Now Europe wants to ban us from placing adverts such as this
The ‘Girl wanted to share flat’ adverts which fill the accommodation to let columns are to be outlawed by Brussels. Instead, if a group of females want a new housemate, they will have to advertise for a ‘person’. The latest EU ‘gender equality’ proposals are supposed to ensure ‘sexual equality in access to goods and services’ by preventing differentiation between the sexes. But an all-party House of Lords report published today calls for a major rethink of the directive. It says that housing should be exempt from the new regulations…John Redwood, Tory Spokesman on deregulation, said: ‘This is another unwanted piece of business from the EU. It will mean less accommodation on the market and women worried about their safety. The EU should grow up and learn to trust people more to live their own lives as they choose.
(Daily Mail, 22 September 2004, page 12)
EU bans ads for girl-only lodgers
Women will no longer be able to advertise for same-sex flatmates under new EU equality laws. The rulings will make it an offence for home-owners to stipulate whether they want men or women in their houses. Critics fear it will spark a shortage of accommodation if widows, divorcees and groups of singles drop plans to take in lodgers. And they claim hostels for battered women will be forced to take in MEN as well as women.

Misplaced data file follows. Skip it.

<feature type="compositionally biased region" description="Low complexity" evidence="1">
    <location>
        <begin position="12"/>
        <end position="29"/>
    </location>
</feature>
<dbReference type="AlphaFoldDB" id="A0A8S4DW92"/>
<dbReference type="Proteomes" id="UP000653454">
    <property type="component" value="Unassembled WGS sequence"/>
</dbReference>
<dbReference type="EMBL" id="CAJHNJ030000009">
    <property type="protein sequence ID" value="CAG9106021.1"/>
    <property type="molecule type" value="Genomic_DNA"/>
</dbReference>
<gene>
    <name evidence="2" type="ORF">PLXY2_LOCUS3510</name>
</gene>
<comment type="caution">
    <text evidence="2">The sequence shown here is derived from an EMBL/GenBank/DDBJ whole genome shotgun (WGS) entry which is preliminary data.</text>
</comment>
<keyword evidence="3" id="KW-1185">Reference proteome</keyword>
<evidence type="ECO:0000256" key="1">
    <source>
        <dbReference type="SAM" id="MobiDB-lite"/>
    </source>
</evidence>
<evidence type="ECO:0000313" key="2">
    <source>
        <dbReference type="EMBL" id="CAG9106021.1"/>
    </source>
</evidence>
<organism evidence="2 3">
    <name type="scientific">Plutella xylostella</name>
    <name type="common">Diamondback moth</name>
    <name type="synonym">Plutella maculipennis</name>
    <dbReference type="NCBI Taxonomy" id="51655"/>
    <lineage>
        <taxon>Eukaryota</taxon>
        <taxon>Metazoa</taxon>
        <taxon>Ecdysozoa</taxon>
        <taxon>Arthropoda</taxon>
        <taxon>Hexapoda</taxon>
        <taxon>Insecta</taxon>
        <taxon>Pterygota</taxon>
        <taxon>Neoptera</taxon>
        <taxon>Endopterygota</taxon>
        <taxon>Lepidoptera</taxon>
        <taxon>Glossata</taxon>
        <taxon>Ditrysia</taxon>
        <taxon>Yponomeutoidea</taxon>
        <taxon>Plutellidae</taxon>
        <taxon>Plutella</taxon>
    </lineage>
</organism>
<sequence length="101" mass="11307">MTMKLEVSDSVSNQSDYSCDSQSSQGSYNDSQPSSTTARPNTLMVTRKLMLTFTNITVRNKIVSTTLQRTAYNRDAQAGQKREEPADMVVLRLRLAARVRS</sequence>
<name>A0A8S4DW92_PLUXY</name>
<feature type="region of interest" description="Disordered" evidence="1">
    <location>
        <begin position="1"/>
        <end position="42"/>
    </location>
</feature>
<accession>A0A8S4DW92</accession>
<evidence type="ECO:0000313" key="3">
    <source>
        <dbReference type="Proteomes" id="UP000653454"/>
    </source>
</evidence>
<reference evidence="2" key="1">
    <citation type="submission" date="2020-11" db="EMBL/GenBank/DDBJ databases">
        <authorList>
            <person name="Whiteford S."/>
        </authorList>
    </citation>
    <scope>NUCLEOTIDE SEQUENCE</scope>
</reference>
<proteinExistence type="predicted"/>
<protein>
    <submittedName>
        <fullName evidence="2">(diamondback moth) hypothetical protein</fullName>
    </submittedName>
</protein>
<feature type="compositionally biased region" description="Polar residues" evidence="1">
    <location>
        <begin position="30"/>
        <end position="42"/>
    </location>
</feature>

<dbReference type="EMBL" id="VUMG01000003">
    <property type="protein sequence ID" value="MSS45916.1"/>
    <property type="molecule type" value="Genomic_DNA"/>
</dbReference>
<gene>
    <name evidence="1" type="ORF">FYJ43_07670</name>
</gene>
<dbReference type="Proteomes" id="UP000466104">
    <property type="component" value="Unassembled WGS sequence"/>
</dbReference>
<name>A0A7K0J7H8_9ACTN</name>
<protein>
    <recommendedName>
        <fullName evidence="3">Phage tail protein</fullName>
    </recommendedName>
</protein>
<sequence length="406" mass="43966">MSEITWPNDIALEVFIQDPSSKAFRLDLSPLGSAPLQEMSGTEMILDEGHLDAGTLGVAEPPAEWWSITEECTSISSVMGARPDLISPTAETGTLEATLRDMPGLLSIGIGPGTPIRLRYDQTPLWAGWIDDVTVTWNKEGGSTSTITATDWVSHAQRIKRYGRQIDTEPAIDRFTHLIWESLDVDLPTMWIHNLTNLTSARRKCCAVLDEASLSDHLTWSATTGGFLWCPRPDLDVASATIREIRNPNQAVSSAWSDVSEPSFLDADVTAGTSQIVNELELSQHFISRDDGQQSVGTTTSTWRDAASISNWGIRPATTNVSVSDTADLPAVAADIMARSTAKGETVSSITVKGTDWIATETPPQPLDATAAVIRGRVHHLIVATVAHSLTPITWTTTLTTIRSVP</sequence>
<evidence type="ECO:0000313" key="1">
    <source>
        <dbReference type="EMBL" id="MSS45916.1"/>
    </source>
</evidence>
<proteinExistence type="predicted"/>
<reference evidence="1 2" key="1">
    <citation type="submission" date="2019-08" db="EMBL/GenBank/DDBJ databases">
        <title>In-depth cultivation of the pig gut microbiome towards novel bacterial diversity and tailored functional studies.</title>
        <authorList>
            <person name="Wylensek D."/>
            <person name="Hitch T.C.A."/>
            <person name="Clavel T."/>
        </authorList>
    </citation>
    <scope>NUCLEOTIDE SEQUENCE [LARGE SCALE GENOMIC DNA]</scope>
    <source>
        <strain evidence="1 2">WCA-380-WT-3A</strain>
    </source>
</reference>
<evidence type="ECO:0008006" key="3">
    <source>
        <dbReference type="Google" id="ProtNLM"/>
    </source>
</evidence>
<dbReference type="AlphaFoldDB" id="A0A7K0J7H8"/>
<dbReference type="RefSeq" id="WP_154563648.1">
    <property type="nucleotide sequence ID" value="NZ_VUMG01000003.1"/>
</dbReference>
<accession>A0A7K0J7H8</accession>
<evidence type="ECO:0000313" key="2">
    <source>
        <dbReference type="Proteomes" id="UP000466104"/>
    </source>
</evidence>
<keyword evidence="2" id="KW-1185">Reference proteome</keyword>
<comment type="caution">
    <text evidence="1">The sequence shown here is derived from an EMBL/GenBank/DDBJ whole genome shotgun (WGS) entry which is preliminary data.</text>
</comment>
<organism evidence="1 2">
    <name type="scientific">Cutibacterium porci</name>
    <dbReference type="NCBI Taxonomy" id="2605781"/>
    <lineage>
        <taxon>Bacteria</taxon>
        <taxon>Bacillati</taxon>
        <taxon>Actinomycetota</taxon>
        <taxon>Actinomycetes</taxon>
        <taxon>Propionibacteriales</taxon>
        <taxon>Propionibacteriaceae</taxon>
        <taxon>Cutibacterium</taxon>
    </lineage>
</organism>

(The Sun, 22 September 2004, page 17)
Whilst some women may have been discouraged from advertising for same-sex housemates after reading these articles, there is no EU legislation proposed that bars them from doing so. New proposals to outlaw sex discrimination in the provision of goods and services have recently been agreed in the council of ministers, but they do not apply to this particular type of private transaction. People will still be able to let a room in a private house to whoever they want, and there is certainly no chance hostels for abused women will be “forced” to take in men. Indeed there are specific exemptions proposed where differences of treatment may be accepted if they are justified by a legitimate aim. These include the protection of victims of sex-related violence, reasons of privacy and decency, and the organisation of single-sex sporting activities.
As with the adoption of all EU legislation the final decision is taken by representatives of member state governments, and at the time these articles appeared nothing had been agreed.